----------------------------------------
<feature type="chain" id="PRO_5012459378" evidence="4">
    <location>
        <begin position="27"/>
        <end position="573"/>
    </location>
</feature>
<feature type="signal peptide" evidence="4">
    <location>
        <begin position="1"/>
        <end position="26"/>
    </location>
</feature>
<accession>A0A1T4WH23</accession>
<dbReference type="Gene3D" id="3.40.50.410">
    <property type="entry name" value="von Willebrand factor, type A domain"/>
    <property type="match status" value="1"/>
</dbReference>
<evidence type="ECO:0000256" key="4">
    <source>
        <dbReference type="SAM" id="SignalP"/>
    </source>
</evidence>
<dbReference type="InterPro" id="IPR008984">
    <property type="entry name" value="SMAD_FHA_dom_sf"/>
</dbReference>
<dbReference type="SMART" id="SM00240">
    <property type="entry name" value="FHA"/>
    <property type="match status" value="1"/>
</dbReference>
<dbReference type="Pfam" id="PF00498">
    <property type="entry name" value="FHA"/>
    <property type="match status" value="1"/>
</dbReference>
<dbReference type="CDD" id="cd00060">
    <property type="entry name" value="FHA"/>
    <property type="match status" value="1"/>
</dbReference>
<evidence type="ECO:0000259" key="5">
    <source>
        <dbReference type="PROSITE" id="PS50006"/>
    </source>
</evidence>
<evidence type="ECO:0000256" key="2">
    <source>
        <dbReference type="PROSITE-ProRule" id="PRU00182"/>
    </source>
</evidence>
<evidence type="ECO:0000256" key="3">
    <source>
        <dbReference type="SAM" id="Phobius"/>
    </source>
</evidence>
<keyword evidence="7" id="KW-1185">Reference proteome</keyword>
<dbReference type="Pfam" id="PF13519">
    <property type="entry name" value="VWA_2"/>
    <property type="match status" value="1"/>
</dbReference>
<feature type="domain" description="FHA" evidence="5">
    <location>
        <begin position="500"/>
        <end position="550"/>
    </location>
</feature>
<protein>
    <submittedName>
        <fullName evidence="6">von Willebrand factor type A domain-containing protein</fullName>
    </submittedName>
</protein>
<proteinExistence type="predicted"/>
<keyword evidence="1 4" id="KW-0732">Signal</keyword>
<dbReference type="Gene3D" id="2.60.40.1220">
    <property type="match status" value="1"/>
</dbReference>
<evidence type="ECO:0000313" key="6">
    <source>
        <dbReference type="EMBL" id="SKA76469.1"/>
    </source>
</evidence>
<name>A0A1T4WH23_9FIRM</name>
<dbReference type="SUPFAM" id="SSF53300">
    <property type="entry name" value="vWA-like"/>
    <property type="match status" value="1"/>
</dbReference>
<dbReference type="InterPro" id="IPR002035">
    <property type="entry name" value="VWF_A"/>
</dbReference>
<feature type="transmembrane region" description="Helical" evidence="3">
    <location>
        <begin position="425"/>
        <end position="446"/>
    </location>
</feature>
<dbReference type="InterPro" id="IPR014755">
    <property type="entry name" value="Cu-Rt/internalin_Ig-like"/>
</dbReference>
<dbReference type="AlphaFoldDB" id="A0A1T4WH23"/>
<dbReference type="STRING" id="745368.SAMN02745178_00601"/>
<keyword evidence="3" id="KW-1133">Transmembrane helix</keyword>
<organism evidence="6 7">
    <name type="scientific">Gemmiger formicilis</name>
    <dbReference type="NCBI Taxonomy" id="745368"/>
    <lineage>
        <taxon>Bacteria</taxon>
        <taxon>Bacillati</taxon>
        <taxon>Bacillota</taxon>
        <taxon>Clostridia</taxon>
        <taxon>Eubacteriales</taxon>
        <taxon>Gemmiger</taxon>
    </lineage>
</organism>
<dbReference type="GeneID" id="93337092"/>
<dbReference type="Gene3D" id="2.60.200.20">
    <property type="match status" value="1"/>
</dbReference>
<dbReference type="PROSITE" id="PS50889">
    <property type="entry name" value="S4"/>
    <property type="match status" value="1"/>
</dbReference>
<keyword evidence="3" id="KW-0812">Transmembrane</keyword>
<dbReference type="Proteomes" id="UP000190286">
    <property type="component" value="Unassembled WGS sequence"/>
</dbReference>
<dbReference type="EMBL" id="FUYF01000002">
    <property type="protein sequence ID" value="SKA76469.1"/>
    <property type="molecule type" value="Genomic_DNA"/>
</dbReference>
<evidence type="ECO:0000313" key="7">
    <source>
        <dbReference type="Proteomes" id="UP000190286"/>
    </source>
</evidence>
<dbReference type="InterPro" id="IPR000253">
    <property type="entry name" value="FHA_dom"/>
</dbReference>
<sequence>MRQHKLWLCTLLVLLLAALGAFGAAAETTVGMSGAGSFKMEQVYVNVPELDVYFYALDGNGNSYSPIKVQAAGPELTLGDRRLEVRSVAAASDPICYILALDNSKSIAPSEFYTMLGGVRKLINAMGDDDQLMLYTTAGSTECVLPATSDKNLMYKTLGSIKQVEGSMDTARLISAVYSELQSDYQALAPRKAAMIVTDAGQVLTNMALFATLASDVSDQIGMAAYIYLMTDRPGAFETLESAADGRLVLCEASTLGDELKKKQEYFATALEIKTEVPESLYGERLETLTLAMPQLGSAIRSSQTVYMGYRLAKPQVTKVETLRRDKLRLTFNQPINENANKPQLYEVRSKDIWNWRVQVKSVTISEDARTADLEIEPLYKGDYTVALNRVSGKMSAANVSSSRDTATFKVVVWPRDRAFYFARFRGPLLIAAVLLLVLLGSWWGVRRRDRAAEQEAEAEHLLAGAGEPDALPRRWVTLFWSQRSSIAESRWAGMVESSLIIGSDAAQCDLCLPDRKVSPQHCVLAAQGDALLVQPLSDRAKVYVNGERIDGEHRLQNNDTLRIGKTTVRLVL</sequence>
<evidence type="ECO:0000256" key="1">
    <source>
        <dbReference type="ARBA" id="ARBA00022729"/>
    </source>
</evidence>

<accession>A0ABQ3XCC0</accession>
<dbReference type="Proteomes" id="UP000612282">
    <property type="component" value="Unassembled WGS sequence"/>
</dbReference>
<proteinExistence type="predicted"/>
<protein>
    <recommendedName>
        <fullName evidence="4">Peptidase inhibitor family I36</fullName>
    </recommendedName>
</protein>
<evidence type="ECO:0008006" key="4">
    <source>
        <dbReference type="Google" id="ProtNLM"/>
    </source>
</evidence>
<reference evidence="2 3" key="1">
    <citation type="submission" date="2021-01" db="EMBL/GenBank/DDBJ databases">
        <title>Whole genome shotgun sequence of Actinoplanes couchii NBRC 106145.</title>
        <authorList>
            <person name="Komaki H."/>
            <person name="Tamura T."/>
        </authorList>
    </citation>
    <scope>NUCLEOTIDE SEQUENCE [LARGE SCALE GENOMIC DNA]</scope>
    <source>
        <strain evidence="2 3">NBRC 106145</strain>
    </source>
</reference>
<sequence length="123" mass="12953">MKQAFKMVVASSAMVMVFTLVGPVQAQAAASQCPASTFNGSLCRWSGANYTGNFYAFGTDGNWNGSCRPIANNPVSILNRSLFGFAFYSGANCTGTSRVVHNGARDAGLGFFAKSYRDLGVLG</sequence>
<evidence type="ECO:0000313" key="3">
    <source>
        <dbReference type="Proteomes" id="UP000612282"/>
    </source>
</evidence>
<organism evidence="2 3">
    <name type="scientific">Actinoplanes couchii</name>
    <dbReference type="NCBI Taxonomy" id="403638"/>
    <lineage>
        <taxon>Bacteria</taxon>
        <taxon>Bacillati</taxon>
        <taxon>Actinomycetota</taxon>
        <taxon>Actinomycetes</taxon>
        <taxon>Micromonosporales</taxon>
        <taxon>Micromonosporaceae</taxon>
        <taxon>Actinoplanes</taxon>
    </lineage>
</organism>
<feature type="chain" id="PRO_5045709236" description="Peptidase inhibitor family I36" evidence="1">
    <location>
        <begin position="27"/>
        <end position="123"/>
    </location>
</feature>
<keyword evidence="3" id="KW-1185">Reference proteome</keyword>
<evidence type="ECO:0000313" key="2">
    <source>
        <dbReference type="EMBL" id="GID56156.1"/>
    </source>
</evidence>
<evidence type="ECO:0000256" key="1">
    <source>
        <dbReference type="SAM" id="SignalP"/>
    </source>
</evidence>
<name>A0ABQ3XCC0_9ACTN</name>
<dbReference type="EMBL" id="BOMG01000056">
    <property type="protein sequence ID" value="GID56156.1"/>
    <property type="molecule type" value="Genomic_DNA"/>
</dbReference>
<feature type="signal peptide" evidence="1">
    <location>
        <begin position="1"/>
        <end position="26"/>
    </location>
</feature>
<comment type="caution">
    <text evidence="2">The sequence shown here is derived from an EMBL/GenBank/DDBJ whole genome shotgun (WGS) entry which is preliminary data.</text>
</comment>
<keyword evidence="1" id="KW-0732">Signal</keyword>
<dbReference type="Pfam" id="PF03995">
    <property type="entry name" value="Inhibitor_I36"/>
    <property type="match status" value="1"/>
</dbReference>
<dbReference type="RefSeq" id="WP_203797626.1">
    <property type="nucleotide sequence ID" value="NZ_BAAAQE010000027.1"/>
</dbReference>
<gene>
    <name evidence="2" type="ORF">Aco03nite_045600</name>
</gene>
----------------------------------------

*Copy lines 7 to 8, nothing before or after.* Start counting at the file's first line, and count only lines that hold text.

<feature type="signal peptide" evidence="4">
    <location>